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By: Scott Grossman on September 15th, 2016

Decedent leaving No Will is said to have Died Intestate

Dying with no will often means your survivors could face a complicated, costly, and frustrating process after your death. Had there been a will or other estate planning tool, survivors could have avoided or lowered taxes on their inheritance.

What happens when a deceased person left no will in California?

When a person dies intestate, the California probate court steps in to distribute the estate according to California’s laws. The probate court first deducts the funeral expenses and any unpaid medical bills from the estate and then deducts taxes, family allowance expenses, and other debts owed. The way the balance is distributed depends on the family situation:

  • Married without children – The spouse gets all the decedent’s community property and also receives all of the separate property if the decedent is not survived by children, parents, siblings, or children of a deceased brother or sister.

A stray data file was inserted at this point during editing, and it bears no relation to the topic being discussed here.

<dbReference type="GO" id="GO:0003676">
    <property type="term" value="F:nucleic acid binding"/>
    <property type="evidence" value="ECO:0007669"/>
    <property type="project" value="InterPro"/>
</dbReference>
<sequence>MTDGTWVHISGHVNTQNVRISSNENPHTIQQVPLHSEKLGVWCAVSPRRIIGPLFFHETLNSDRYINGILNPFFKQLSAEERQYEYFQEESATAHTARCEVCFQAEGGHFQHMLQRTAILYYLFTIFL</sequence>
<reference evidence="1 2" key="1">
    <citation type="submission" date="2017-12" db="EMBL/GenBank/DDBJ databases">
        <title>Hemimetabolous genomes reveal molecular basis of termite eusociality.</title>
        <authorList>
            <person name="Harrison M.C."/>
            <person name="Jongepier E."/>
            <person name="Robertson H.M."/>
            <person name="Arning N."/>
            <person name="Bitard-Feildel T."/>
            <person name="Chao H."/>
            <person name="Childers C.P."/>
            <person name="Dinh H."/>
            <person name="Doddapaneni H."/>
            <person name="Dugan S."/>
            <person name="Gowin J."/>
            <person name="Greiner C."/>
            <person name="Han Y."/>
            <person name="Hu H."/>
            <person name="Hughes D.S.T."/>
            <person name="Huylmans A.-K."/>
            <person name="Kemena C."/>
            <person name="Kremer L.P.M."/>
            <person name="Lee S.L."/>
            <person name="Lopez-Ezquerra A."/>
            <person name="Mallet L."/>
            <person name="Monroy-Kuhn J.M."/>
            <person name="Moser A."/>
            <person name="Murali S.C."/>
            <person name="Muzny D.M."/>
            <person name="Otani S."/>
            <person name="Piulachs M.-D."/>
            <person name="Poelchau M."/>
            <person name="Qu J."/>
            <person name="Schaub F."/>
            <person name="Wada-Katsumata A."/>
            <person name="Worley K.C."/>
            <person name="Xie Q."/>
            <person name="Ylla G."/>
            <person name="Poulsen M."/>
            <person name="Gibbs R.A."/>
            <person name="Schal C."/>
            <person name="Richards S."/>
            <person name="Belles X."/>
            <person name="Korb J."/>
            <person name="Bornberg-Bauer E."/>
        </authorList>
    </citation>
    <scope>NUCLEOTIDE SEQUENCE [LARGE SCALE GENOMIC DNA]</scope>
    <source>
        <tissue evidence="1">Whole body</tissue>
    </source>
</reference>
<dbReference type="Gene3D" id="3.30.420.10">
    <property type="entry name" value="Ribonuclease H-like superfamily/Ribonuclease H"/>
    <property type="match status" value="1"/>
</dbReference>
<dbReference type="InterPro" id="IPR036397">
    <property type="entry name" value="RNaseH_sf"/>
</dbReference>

• Married with children – The community property usually goes to the surviving spouse. If the decedent has only one child, the surviving spouse also receives one-half of the separate property. While the other half is allocated to the child. If there are more children than one, the surviving spouse receives one-third of the separate property while the other two-thirds are split among the children.

What is the order of distribution when there is no surviving spouse?

  1. Decedent’s children
  2. Decedent descendants
  3. Decedent’s surviving parents
  4. Issue of decedent’s parent(s)
  5. Issue of decedent’s grandparent(s)
  6. Issue of a predeceased spouse (for personal property, the former spouse cannot predecease the decedent by more than 5 years, while for real property the time limit is 15 years.)
  7. Decedent’s next of kin

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